By Cliff Edwards In the fiercely competitive business of smartphones, you're only as good as your last innovation. For Palm (PALM), which practically invented the category, that's bad news. Deep-pocketed rivals such as BlackBerry maker Research In Motion (RIMM), Nokia (NOK), Motorola (MOT), and now Apple (AAPL) keep rolling out glitzy new products, while Palm has done little to update the bulky Treo since 2003.
It has reached the point where a company once regarded as one of the most innovative in the field is regularly dismissed by competitors. The latest example came on Sept. 5, when Motorola Inc. acting Chief Financial Officer Thomas J. Meredith praised Apple Inc.'s touchscreen iPhone as a great innovation worth copying. Too bad the Treo introduced users to the touchscreen more than five years ago. Likewise, few remember that in 2003, the Treo 600 delivered many of the same bells and whistles as Apple's recent entry: a built-in camera, music and video player, and the ability to fetch e-mails and dial directly from a contact list.
Today, even the most ardent Treo fans seem ready to give up. Palm Inc. has used the same operating software, with minor updates, for five years. It is struggling to get a major new version out this year. In the meantime, rivals have delivered new software that's far more multimedia-friendly. No wonder Palm's net income in the most recent quarter plunged 43%, to $15.4 million.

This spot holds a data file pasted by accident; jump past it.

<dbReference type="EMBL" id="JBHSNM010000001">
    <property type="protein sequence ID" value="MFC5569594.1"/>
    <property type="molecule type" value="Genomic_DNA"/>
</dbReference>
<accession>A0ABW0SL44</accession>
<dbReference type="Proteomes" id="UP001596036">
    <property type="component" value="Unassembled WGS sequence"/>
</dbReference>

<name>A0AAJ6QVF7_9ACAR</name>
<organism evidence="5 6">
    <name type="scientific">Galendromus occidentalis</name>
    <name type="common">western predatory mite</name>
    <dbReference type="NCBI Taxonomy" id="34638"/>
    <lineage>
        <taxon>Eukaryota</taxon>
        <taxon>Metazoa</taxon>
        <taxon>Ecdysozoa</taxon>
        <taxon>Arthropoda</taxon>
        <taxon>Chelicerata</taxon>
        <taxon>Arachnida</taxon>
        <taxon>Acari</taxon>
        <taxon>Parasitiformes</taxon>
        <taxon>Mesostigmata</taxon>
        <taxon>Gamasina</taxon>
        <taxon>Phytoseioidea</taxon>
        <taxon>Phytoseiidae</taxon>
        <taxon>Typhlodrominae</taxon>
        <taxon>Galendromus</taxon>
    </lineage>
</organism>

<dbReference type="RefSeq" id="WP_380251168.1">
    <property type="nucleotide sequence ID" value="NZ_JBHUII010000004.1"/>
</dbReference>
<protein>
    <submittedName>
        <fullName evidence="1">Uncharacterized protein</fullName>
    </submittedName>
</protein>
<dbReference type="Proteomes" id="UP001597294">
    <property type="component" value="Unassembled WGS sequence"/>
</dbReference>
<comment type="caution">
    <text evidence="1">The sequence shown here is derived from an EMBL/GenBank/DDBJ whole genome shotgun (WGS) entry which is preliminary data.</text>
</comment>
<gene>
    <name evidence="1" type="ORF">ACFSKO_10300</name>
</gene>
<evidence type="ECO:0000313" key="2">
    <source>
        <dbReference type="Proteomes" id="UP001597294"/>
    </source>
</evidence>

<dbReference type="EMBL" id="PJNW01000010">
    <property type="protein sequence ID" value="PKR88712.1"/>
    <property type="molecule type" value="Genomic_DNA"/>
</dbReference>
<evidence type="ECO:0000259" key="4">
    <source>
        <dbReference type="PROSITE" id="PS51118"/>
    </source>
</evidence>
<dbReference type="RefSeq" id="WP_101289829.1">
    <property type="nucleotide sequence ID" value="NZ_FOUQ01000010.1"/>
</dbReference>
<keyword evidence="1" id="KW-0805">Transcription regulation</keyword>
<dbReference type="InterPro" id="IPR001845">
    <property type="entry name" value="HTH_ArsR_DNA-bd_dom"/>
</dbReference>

Now that the entire industry is focusing on tech-savvy consumers--Treo's core audience--analysts are growing increasingly concerned that Palm will be squeezed to death between RIM and Apple, which just slashed iPhone prices by a third. Palm sales have been sluggish at AT&T Inc. (T) outlets. While AT&T stores try to whip up excitement with iPhone kiosks, Treos have been shunted off to less visible sections.
Palm's problems date to the late 1990s. After clashing with new owner 3Com Corp. (COMS), founders Jeff Hawkins and Donna Dubinsky quit in 1998. Palm was later spun out of 3Com, and new management separated hardware and software development. Unsuccessful in getting other companies to buy its software, that unit floundered. It was sold in 2005 to mobile-software maker Access of Japan, which created an operating system that even Palm didn't consider good enough to adopt. In June of this year, private equity firm Elevation Partners agreed to buy 25% of Palm for $325 million.
In early September, Palm suffered an embarrassing setback when it pulled the plug on the Foleo, a mobile-computing companion to the Treo. The Foleo had a splashy debut in the spring, but critics scratched their heads over its limited business utility. Palm will take a $10 million charge.
Palm executives say new devices are on the way that will expand the company's reach. The Treo 500v, introduced on Sept. 12 by Vodafone Group PLC (VOD) in Europe, uses Windows Mobile software and is thinner than earlier Treos. In the U.S., Sprint Nextel Corp. (S) later this year plans to release the Centro, a thin smartphone that should sell for a quarter of the iPhone's $399. But until it delivers on broader promises of new software and a more contemporary lineup, Palm seems likely to continue its long slide.
Edwards is a correspondent in BusinessWeek's Silicon Valley bureau